I have written, on many occasions, how an A1C should be used as a gauge in our children’s diabetes tool box (or for yourself if you live with it every day 🙁 sorry). I have constantly stated that it is a gauge to be watched and adjusted but not to live by the results and beat yourself up (or your children) because it is too high according to your Doc.
It’s not a number to be beat up over. That said; the opposite should be true as well. Now I know there are those who might feel that ‘any’ chance to celebrate something in this world of diabetes is worth celebrating but I ask you to side with caution on being too excited at a reading that makes you happy. Remember, this is a marathon and not a sprint.
To celebrate and get so extremely excited over a ‘good’ A1C is something I have cautioned as much as I have stated that one should not beat themselves up over when it is a ‘bad’ A1C. As sure as I am sitting here, that A1C will be high again. And if you have been so overly excited at ‘THAT GOOD’ number, and your child witnesses ALL OF THIS, it will only be THAT MUCH MORE they will fall when they feel like they failed because the A1C went high again. And it will be high again. And they will feel like they failed. You will fail like you failed. And THAT they did not. And THAT you did not.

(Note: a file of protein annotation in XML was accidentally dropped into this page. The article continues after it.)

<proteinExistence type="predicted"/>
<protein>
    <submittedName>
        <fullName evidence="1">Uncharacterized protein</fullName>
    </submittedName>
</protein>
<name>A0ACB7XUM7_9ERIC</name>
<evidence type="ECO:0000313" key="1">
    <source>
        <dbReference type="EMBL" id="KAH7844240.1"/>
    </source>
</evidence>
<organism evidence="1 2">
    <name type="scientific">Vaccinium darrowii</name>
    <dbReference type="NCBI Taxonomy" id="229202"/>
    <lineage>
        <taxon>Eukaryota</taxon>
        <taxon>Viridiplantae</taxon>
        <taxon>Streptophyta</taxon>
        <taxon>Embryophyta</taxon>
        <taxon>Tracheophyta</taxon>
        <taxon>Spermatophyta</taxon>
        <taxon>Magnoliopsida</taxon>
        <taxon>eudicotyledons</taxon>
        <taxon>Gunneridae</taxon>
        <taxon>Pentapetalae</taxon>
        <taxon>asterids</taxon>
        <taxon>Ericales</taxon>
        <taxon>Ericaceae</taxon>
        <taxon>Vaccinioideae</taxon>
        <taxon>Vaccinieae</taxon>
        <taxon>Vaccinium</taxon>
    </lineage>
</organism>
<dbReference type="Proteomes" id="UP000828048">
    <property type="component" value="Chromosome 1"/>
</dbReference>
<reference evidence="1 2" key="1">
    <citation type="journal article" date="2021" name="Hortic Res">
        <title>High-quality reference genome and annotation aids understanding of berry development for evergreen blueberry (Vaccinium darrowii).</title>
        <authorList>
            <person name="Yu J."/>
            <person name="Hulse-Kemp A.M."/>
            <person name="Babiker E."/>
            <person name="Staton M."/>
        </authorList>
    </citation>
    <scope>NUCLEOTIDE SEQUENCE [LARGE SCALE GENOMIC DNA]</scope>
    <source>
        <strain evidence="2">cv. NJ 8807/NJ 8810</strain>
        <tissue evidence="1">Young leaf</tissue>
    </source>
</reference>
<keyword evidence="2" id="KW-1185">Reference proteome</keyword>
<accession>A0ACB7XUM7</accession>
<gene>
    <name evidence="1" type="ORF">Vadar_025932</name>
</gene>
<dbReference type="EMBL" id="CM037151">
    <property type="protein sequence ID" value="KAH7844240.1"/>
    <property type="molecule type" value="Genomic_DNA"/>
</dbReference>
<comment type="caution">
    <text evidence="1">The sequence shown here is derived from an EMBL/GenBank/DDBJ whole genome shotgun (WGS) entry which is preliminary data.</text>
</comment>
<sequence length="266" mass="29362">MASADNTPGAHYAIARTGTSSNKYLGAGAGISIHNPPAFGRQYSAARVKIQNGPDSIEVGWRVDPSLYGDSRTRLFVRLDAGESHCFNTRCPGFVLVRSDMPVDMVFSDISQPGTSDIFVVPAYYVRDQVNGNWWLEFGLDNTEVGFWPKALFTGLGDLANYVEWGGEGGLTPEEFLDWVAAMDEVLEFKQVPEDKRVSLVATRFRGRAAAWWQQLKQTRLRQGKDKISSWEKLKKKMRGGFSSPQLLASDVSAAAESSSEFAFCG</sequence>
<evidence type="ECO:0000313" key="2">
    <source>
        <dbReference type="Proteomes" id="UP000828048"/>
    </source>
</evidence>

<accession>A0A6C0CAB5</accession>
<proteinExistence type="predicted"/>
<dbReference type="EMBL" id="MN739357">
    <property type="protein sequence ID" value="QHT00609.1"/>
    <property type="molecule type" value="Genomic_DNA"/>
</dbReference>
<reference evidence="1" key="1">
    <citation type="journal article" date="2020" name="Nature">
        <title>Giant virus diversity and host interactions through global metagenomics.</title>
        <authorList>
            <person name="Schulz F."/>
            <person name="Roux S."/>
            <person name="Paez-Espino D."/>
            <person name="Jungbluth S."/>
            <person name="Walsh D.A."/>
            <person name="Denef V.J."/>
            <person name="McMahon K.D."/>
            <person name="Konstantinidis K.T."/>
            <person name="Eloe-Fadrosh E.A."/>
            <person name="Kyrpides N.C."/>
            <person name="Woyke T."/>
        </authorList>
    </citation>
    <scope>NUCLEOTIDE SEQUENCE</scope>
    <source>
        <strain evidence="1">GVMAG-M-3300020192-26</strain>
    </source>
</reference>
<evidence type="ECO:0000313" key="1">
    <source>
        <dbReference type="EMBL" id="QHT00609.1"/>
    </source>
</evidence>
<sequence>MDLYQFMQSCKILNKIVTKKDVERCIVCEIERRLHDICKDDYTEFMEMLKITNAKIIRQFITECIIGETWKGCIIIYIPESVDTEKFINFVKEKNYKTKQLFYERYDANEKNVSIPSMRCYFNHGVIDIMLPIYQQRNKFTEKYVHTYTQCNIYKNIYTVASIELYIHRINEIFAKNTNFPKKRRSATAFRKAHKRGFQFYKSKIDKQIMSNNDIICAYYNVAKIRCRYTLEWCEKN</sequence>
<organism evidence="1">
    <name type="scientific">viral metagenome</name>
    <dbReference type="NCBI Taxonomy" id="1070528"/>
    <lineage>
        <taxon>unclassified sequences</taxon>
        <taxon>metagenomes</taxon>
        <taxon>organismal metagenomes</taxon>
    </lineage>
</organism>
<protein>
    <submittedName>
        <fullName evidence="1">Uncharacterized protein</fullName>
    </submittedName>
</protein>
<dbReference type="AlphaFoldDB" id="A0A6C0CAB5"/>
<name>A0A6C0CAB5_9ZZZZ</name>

Again, it’s about balance (as the late Dr. Richard Rubin taught all of us). I have always found the A1C to be a ‘conversational gauge’ with our kids. No matter the number, take the opportunity to discuss with your child why the number is what it is and what needs to be done to maintain (we hope) the number or to change it accordingly. Use the A1C result as a discussion whether ‘good’ or ‘bad’ (notice every time I put those words in quotes—it is for a reason).
And yes…..they look online more than you think. So hooping it up and being overly dramatic with a number shared online, will be seen. DO NOT MISUNDERSTAND me for one second; with two kids living with this disease I’m as happy as the next person when an A1C of 6.2 is returned. But my reaction is usually the same, “Why do you think the number was where it was?”
If I’m not going to beat up myself–OR MY KIDS–for a high A1C–I’m not going to jump up and down when it is perfect (perfect?) either. Anything else will send a mixed signal when the number is not where we would all like it to be……..and that is no one’s fault—–that is diabetes. Not their fault they have it, not their fault what it does. A1C is a gauge—nothing more, nothing less.
Food for thought.
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